What Really Works in Special and Inclusive Education
As teachers around the world deal with the challenges of inclusive education, they must find effective ways of enhancing their classroom teaching methods. What Really Works in Special and Inclusive Education presents teachers with a range of evidence-based strategies they can immediately put into practice in their classrooms.
This unique book will be an invaluable resource for educators who may not have the time or the inclination to engage with theory-heavy research, but who wish to ensure that their teaching strategies are up-to-the-minute and proven to be the most effective best practices. Each of the 27 strategies that this book comprises has a substantial research base, a strong theoretical rationale and clear guidelines on their implementation, as well as cautionary advice where necessary.
In this new second edition, David Mitchell, a leading writer in special and inclusive education, continues to break new ground with revised and updated strategies based on evidence from the most recent studies in the field. From the myriad of related research available, only those studies with genuine potential for improving the practices of teachers and schools have been included, with the aim of facilitating high-quality learning and social outcomes for all learners in schools.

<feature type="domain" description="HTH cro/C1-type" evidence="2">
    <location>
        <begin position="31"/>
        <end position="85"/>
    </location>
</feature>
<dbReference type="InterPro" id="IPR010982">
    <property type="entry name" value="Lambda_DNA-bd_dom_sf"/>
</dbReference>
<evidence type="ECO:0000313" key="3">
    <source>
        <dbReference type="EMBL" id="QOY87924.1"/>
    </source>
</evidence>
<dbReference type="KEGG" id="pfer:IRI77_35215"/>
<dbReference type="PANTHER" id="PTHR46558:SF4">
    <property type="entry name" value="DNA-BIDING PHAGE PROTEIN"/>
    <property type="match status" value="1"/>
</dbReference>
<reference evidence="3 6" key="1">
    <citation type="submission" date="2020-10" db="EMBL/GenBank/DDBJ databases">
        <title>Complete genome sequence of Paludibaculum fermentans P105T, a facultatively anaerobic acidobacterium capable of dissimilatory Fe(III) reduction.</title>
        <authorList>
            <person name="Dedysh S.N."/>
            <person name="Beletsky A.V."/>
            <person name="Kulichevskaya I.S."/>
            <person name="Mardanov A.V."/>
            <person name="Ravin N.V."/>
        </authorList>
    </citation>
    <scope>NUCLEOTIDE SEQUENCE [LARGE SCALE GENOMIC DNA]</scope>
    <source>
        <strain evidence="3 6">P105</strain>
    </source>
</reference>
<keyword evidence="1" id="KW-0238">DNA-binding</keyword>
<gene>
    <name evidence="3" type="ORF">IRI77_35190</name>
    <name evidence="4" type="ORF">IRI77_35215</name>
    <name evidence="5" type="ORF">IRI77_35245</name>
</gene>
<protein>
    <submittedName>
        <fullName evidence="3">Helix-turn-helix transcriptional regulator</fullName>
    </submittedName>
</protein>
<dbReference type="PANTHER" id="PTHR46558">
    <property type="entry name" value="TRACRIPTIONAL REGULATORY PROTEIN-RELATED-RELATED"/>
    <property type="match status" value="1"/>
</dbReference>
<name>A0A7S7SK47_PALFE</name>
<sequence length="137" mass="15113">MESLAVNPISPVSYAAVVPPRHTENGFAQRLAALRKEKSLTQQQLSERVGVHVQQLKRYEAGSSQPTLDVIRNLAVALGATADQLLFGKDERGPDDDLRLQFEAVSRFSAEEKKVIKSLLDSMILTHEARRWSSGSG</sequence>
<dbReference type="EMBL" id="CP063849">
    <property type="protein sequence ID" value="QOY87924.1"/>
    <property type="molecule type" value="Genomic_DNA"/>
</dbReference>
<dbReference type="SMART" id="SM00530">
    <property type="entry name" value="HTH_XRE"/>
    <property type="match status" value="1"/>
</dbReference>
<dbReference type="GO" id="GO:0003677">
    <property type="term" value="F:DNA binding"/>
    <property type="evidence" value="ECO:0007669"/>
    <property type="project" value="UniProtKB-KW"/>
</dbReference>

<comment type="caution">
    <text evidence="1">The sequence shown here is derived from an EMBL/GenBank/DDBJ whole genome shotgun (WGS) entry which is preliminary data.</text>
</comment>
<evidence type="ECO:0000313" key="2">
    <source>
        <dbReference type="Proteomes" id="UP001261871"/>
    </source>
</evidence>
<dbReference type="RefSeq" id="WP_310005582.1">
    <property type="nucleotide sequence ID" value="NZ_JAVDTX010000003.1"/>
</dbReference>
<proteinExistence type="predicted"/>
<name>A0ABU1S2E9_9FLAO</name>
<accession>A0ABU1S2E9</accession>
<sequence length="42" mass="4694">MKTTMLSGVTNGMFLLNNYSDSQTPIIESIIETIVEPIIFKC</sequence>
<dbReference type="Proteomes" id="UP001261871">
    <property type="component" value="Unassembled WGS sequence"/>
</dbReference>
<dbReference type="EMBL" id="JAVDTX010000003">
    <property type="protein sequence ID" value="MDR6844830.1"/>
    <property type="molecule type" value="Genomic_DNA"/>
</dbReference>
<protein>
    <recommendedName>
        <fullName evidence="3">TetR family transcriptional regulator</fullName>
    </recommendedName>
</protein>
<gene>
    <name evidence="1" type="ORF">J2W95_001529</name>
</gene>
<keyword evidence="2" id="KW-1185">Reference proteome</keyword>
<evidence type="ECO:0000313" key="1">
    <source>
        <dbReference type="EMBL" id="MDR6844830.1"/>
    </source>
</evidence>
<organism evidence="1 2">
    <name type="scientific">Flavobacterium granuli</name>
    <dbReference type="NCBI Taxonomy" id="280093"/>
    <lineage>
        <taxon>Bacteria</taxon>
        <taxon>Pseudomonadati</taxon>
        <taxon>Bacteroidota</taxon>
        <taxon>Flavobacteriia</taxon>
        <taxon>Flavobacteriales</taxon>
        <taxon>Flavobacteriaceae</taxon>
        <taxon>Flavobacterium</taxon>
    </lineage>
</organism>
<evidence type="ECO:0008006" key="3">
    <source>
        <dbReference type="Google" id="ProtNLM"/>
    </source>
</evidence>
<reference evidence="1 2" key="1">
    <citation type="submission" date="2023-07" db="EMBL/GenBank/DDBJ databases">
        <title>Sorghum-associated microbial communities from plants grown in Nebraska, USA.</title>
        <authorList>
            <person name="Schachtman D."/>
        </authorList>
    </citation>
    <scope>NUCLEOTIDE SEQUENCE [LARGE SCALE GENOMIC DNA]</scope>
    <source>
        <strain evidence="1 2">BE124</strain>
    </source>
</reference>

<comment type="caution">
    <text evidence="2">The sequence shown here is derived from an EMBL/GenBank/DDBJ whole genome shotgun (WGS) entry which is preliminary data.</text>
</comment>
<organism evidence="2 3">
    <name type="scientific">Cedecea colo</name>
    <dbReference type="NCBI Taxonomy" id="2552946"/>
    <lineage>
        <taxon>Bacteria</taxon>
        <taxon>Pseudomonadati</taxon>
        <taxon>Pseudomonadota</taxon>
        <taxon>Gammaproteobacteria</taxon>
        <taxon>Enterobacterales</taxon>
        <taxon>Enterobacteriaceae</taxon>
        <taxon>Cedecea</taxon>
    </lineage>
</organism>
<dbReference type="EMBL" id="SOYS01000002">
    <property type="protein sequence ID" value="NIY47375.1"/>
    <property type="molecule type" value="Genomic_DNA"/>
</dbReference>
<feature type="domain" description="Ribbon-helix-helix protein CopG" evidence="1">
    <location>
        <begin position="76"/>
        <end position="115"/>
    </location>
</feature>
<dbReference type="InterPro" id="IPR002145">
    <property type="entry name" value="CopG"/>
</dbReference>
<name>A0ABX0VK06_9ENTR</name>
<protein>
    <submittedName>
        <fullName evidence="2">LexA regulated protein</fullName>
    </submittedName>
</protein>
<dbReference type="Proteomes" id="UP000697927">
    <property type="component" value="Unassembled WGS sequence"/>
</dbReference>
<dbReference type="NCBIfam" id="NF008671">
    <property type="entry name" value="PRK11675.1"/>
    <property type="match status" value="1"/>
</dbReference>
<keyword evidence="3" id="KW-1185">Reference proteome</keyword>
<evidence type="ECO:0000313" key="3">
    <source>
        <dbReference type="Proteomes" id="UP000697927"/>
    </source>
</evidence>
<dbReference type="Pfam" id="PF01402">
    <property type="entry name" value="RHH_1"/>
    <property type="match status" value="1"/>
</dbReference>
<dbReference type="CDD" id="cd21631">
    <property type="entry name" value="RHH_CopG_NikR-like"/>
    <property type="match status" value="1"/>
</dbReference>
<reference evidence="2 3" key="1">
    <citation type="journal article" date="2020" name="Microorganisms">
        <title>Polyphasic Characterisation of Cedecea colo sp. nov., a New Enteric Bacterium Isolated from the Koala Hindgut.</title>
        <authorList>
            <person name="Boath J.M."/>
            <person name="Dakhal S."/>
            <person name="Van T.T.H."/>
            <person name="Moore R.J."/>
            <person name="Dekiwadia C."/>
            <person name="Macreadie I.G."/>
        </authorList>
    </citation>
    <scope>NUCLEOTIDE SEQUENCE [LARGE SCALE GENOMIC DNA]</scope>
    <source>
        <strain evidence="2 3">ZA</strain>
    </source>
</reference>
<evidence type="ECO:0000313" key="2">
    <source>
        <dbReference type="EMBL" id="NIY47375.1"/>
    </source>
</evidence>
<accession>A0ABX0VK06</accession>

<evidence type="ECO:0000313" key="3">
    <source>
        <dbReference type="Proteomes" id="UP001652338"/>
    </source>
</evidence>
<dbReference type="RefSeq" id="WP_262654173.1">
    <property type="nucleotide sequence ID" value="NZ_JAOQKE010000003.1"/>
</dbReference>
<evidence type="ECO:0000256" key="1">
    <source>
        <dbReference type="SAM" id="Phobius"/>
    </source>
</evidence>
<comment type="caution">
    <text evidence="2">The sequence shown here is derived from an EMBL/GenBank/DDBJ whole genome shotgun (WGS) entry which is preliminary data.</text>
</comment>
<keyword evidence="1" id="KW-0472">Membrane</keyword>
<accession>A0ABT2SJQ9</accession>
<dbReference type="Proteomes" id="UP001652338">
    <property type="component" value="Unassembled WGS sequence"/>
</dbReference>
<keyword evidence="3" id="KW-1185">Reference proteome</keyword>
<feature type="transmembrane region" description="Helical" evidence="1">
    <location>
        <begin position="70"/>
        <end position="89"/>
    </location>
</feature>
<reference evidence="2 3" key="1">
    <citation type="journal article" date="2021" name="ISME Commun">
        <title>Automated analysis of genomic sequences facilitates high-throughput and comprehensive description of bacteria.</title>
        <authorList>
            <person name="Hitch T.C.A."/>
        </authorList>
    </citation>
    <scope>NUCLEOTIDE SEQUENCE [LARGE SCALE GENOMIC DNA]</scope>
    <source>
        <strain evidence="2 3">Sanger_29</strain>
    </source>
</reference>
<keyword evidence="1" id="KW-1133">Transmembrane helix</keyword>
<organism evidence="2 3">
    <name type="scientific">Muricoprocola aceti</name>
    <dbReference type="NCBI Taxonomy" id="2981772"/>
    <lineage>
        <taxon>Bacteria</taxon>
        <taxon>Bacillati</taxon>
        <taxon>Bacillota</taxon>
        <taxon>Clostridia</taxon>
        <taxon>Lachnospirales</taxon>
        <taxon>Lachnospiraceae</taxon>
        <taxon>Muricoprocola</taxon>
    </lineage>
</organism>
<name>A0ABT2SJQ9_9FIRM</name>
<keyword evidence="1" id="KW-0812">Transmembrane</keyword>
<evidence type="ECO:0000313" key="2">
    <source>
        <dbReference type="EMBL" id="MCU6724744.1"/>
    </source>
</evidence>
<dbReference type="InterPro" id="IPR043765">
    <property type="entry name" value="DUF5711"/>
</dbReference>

Updates to this new edition include:
four new chapters, on response to intervention, universal design for learning, inter-agency cooperation and one on the Finnish education system over 350 new references an even wider international focus, including evidence drawn from Asia references to recent developments in neuroscience a new companion website, with extra case studies, links to further reading, journal articles and videos, and an interactive quiz, at www.routledge.com/cw/mitchell
This book will be essential reading for anyone with a vocational or academic interest in evidence-based special educational needs teaching strategies, whether a student in initial teacher education or a qualified classroom teacher, teacher educator, educational psychologist, special needs coordinator, parent, consultant or researcher.
David Mitchell is an Adjunct Professor in the College of Education, University of Canterbury, Christchurch, New Zealand, and a consultant in inclusive education.
Ã¢Â€Â˜This is the book I wish I had written, synthesizing an enormous literature focused on special needs students. It is robust, it is readable, and it is your right-hand resource. A stunner of a book.Ã¢Â€Â™
Ã¢Â€Â“Professor John Hattie, University of Melbourne, author of Visible Learning